Talonya Adams, a lawyer who used to work as a policy adviser in the Senate’s Democratic Caucus in Arizona, filed a racial and gender discrimination lawsuit against her employer claiming that she was fired because she questioned why her salary was lower than her counterpart who is a white male. She represented herself in court and was recently awarded $1 million.
In 2015, Adams apparently discovered through a legislative report published by the Arizona Capitol Times that she earned almost $30,000 less than her counterpart who have the same duties as hers. She said she earned $60,000 a year and never got a raise, unlike her colleagues.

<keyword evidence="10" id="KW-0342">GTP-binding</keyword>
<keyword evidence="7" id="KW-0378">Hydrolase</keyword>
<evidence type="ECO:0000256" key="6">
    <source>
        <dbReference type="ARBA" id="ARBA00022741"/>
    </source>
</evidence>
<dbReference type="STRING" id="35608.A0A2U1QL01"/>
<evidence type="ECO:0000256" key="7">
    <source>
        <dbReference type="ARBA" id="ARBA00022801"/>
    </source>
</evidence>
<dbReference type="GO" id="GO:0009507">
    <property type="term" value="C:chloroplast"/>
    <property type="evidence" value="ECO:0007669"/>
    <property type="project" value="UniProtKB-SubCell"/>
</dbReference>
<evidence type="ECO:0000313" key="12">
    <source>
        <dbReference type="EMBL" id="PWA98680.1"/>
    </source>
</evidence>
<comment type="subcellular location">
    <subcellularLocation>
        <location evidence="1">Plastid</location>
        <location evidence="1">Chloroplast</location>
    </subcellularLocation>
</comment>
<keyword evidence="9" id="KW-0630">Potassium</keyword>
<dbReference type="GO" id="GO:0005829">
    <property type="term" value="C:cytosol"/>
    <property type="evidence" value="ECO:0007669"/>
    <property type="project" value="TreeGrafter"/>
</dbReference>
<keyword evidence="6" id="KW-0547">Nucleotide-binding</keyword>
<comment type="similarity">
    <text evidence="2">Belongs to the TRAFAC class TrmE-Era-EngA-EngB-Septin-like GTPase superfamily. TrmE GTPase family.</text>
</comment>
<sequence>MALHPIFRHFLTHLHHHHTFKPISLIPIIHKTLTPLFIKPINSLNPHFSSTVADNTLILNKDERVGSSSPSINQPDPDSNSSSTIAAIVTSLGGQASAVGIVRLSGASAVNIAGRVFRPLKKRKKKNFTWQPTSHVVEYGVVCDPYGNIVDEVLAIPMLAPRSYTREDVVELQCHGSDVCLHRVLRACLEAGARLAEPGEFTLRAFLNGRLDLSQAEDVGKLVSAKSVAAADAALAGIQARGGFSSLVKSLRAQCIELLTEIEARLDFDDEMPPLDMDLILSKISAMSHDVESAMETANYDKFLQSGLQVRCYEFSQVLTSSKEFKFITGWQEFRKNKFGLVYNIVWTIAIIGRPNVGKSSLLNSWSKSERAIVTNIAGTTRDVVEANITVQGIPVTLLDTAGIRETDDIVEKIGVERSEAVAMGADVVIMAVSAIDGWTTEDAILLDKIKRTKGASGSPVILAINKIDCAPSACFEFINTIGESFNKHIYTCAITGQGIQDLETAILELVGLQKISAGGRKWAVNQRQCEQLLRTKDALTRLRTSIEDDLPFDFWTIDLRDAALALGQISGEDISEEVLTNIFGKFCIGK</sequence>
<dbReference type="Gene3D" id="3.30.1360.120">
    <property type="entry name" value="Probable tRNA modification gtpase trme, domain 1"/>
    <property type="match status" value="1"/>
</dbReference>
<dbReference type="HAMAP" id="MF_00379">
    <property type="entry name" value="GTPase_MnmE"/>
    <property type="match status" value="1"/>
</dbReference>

Adams complained about it to Democratic leaders and the Democrat’s chief of staff. Former Senate minority leader and now-Secretary of State Katie Hobbs replied that her complaint was inappropriate. After a few weeks, while Adams was on leave to take care of her child in Seattle who was sick, she was fired.
Adams appealed the decision in federal court, claiming that Hobbs violated the Civil Rights Act for firing her because she questioned the pay disparity. Senate attorneys, however, claimed that she couldn’t compare her salary with her Republican counterparts despite their similar job duties because “the majority caucus pays differently than the minority caucus.”
After a 4-day trial, the jury decided in favor of Adams and declared that she was indeed discriminated against because of her race and gender. She was awarded $1 million in compensatory damages, with more possibly coming after a hearing next month on punitive damages.